NPerhaps the blue ones would take her swimming in the cobalt waters, diving into the deep, deep ocean of oblivion, breathing water and narcotics instead of oxygen and perfume. Perhaps they would take her to the silky clouds made of derision and lies and drunkenness, just like the white ones she had stolen last week. And maybe, just maybe they would take her close enough to the edge to finally understand why her body needed her to spiral back to reality.
For years now, she had battled with the desperately slow days and hours that stretched and drew out into a single, unending blur. Her biggest enemy was time, for she was tired of chasing something that had mastered outrunning her. She wouldhave been an athlete in her human days.
When she slept, she would dream of the only untarnished parts of her life,the first seven years of her life,before the divorce painted her sugar-sweet mother into a perfect horror, and her father into nothingness. She woulddream of Saturday picnics and Sunday brunches at the country club. She would dream of candlelit rooms and candid beams that were to turn (two years down the line) into storage closets and deep grooves running from each nostril to the side of the mouth–proof of the ingenuity of the smile plastered so expertly upon her face. She would dream of a lone pink Barbie doll sitting on the very shelf that now holds a packet of white powder that is neither pixie dust, nor the ashes of who she used to be.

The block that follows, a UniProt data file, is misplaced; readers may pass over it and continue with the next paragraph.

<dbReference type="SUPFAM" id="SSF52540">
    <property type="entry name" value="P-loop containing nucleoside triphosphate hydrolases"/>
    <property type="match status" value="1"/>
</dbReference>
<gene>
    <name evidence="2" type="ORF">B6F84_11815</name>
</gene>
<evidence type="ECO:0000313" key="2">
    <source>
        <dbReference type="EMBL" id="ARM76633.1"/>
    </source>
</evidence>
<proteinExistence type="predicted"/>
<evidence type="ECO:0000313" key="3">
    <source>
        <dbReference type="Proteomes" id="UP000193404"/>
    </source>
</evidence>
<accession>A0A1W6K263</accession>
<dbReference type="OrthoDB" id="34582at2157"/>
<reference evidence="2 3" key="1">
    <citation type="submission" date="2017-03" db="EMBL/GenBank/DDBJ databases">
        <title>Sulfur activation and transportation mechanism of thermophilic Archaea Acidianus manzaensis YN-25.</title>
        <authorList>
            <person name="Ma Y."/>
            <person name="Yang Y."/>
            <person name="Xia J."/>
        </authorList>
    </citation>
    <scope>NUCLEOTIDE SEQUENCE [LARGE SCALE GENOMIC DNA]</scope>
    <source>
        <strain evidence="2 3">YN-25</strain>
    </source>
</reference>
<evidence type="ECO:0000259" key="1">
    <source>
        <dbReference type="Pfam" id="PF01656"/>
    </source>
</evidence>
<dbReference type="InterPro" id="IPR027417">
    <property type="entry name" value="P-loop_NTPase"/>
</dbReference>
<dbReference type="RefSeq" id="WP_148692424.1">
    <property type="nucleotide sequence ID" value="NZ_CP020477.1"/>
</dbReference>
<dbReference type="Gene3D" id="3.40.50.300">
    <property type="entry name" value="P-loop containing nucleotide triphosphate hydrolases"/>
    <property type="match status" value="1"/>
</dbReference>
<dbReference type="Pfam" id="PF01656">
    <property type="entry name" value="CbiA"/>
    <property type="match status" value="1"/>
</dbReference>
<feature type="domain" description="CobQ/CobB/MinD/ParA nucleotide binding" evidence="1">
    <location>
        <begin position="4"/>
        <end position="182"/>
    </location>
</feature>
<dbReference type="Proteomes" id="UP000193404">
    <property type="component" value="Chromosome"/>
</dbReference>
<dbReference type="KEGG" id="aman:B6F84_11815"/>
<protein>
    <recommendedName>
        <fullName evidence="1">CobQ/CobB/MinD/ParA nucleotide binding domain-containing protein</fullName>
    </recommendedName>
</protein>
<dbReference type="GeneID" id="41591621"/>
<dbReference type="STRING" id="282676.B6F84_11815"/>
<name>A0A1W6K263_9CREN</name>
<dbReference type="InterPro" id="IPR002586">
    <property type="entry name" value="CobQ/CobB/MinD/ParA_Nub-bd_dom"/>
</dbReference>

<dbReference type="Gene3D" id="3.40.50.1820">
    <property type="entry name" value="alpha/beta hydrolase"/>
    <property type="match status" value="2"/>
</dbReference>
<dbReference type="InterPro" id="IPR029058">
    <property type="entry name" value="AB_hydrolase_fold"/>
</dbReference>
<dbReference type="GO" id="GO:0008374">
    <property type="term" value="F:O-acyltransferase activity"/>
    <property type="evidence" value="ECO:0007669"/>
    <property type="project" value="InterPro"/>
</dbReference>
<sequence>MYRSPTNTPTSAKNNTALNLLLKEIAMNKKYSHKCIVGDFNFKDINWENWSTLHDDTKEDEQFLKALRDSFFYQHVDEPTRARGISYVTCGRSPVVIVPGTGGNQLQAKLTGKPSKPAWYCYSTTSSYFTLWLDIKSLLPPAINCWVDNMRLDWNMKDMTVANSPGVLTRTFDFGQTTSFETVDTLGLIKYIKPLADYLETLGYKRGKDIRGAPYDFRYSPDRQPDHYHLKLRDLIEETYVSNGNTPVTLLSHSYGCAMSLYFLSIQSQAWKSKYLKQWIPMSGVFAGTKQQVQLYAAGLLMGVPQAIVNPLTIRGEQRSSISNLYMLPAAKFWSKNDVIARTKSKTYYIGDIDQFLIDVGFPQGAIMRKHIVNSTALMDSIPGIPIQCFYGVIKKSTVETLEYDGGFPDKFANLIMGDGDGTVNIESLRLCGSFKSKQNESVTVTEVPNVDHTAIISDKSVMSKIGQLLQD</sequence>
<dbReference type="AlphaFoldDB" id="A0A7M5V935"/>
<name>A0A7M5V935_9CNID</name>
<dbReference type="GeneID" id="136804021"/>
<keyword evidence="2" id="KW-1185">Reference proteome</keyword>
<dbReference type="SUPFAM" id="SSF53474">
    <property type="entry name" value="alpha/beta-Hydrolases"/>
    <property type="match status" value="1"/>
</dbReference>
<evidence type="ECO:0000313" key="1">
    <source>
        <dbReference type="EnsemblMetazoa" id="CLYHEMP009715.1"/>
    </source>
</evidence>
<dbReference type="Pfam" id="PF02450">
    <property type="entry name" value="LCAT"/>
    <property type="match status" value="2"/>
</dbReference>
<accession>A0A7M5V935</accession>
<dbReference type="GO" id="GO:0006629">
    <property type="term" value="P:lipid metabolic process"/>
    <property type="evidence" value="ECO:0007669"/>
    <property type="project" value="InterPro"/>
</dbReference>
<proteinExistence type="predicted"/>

She would stumble across the living room, picking up the car keys on the counter that hasn’t been touched for weeks. She would drive with the radio on, to drown out with the music the irrational symphonies of her own mind. Then she would stagger into a garage full of masochists and addicts whom she would not call friends, but who had stood by her more than her family ever had. Finally, she would seat herself between the blonde and the blonde, and she would slip into the same abyss of illusion and fantasy that had conquered the others around her.
Sometimes she would wonder if there was anyone or anything that would make her want to stop lingering around the fringes of death. And those sometimes she would rack her clouded memories to remember what he, the only person she had ever admired, had said to her, “Your face is the only beautiful thing left about you.” And in the darkness of the night, she wondered whether it was also the only human thing.